What’s good for the Schenker, not so good for the Nasr?


Glenn Greenwald at Salon asks a fair question (and not just because he cites this blog): Why did CNN’s Octavia Nasr deserve to be fired if the Washington Institute’s David Schenker made pretty much the same point about Sheikh Fadlallah, in the Christian Science Monitor:

For Washington, the death this week of Lebanon’s most prominent and respected Shiite cleric, Grand Ayatollah Seyyed Mohammad Hussein Fadlallah, was a bittersweet moment.

In 1983, Fadlallah, a vocal proponent of suicide bombings, reportedly blessed the bombers of the US Embassy and Marine Barracks in Beirut that killed over 240 Americans. More recently, Fadlallah’s purported dying wish was the destruction of Israel.

Yet his death now paves the way for a more militant, Iranian-influenced strain of Islamic ideology to gain ground in Lebanon.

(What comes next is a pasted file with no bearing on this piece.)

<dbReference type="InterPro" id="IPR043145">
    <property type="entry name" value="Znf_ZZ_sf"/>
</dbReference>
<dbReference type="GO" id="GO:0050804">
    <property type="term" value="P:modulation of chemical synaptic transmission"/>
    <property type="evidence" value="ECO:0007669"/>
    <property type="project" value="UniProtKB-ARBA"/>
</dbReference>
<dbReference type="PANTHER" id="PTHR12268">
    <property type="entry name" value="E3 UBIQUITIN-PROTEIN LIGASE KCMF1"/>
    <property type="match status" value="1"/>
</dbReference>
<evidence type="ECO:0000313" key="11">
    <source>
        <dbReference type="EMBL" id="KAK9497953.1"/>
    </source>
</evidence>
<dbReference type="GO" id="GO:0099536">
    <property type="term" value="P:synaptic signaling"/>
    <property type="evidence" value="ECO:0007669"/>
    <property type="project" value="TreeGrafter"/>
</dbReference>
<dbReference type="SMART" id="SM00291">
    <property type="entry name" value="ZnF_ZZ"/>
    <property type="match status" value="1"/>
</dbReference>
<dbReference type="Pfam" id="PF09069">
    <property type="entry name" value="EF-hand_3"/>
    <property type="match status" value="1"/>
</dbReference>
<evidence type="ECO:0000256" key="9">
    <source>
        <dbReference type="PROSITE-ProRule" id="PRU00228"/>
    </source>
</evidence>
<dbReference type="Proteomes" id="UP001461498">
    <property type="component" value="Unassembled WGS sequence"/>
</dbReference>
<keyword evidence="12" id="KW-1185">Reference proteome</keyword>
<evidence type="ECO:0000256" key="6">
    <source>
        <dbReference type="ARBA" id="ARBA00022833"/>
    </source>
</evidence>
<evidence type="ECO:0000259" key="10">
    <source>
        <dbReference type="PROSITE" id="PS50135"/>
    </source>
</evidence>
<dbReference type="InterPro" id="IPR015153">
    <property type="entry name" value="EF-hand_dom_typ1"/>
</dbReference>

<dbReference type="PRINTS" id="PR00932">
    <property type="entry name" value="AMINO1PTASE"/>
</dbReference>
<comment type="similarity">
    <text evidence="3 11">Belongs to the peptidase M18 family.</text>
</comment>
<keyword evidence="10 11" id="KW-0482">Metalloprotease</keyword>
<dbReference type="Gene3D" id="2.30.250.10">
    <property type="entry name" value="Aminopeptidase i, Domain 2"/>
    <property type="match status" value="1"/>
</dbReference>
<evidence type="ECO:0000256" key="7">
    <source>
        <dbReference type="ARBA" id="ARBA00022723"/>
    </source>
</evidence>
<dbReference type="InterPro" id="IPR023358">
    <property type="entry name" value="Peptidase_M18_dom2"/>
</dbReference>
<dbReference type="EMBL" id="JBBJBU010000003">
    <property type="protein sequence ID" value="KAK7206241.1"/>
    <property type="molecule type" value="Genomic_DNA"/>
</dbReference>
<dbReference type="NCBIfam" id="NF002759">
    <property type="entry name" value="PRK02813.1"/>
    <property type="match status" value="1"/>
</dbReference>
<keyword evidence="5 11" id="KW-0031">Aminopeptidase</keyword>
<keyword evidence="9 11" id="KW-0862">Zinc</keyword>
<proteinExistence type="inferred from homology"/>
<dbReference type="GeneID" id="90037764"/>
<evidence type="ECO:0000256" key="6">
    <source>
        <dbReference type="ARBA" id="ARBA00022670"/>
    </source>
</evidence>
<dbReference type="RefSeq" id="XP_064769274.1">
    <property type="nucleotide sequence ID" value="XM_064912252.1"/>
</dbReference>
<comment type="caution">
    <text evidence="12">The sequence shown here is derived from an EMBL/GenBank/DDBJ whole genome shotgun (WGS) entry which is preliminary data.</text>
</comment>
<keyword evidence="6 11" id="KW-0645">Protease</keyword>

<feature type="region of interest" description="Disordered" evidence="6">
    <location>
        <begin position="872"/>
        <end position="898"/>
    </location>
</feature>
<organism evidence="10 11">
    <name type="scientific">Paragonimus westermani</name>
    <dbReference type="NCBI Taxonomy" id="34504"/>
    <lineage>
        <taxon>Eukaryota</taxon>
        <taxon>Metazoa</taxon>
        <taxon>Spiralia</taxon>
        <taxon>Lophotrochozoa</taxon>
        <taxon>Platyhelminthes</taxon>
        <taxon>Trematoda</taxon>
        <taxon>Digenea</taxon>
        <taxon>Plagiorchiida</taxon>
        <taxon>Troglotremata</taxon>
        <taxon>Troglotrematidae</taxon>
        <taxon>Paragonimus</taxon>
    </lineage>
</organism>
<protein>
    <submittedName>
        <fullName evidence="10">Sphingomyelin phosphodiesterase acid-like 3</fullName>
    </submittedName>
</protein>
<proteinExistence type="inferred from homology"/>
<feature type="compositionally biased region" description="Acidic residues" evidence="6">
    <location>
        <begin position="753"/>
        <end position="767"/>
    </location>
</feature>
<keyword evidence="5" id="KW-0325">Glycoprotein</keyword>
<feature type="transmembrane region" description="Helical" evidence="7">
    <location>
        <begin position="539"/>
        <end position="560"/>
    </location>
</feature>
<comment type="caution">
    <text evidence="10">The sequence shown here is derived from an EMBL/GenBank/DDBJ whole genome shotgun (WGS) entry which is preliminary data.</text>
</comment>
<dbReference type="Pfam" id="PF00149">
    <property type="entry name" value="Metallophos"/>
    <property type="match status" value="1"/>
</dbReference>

Fadlallah represented the most credible moral, political, and theological alternative to Hezbollah, the Iranian-backed Shiite militia.

Notwithstanding his fiery Friday sermons targeting Israel and the United States, the Iraqi-trained Fadlallah opposed the concept of velayat-e-faqih, which puts an Iranian mullah at the pinnacle of Shiite theology and politics. He also condemned Al Qaeda and so-called honor killings of Muslim women, stances that led many Westerners to see Fadlallah, a man Washington labelled a terrorist, as a kind of moderate.

It’s true that the Nasr tweet that led to her firing was unadulterated praise, but she moderated it in an expanded blog post — with the same qualifications David cites —  before she was fired.

One minor quibble with Greenwald: He calls David "a senior fellow at the neoconservative Washington Institute for Near Policy." David is a neoconservative, but WINEP — although not a bastion of hard-nosed realism — is a little more catholic in the foreign policy dogmas it embraces.

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